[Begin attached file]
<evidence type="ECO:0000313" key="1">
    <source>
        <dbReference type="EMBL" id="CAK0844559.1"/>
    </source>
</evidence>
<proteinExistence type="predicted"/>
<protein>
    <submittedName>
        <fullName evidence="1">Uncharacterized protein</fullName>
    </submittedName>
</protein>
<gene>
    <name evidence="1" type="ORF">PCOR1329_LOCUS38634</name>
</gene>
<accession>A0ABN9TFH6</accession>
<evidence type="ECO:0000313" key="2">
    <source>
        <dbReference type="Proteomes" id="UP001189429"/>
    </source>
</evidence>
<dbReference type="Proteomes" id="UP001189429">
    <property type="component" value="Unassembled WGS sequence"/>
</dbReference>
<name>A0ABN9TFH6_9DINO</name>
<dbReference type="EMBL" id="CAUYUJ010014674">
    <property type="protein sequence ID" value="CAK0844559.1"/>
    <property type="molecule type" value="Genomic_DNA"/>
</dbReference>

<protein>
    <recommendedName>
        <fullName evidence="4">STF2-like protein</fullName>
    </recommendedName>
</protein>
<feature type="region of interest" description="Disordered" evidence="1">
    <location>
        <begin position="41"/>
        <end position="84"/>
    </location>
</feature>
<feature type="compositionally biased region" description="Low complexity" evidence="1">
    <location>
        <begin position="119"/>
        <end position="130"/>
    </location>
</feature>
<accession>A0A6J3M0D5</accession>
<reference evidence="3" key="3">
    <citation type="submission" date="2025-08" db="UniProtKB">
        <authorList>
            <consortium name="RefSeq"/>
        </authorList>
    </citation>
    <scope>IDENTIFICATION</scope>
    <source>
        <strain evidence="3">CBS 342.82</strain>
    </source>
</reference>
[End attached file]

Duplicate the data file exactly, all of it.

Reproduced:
<evidence type="ECO:0000313" key="1">
    <source>
        <dbReference type="EMBL" id="CAK0844559.1"/>
    </source>
</evidence>
<proteinExistence type="predicted"/>
<protein>
    <submittedName>
        <fullName evidence="1">Uncharacterized protein</fullName>
    </submittedName>
</protein>
<gene>
    <name evidence="1" type="ORF">PCOR1329_LOCUS38634</name>
</gene>
<accession>A0ABN9TFH6</accession>
<evidence type="ECO:0000313" key="2">
    <source>
        <dbReference type="Proteomes" id="UP001189429"/>
    </source>
</evidence>
<dbReference type="Proteomes" id="UP001189429">
    <property type="component" value="Unassembled WGS sequence"/>
</dbReference>
<name>A0ABN9TFH6_9DINO</name>
<dbReference type="EMBL" id="CAUYUJ010014674">
    <property type="protein sequence ID" value="CAK0844559.1"/>
    <property type="molecule type" value="Genomic_DNA"/>
</dbReference>

<protein>
    <recommendedName>
        <fullName evidence="4">STF2-like protein</fullName>
    </recommendedName>
</protein>
<feature type="region of interest" description="Disordered" evidence="1">
    <location>
        <begin position="41"/>
        <end position="84"/>
    </location>
</feature>
<feature type="compositionally biased region" description="Low complexity" evidence="1">
    <location>
        <begin position="119"/>
        <end position="130"/>
    </location>
</feature>
<accession>A0A6J3M0D5</accession>
<reference evidence="3" key="3">
    <citation type="submission" date="2025-08" db="UniProtKB">
        <authorList>
            <consortium name="RefSeq"/>
        </authorList>
    </citation>
    <scope>IDENTIFICATION</scope>
    <source>
        <strain evidence="3">CBS 342.82</strain>
    </source>
</reference>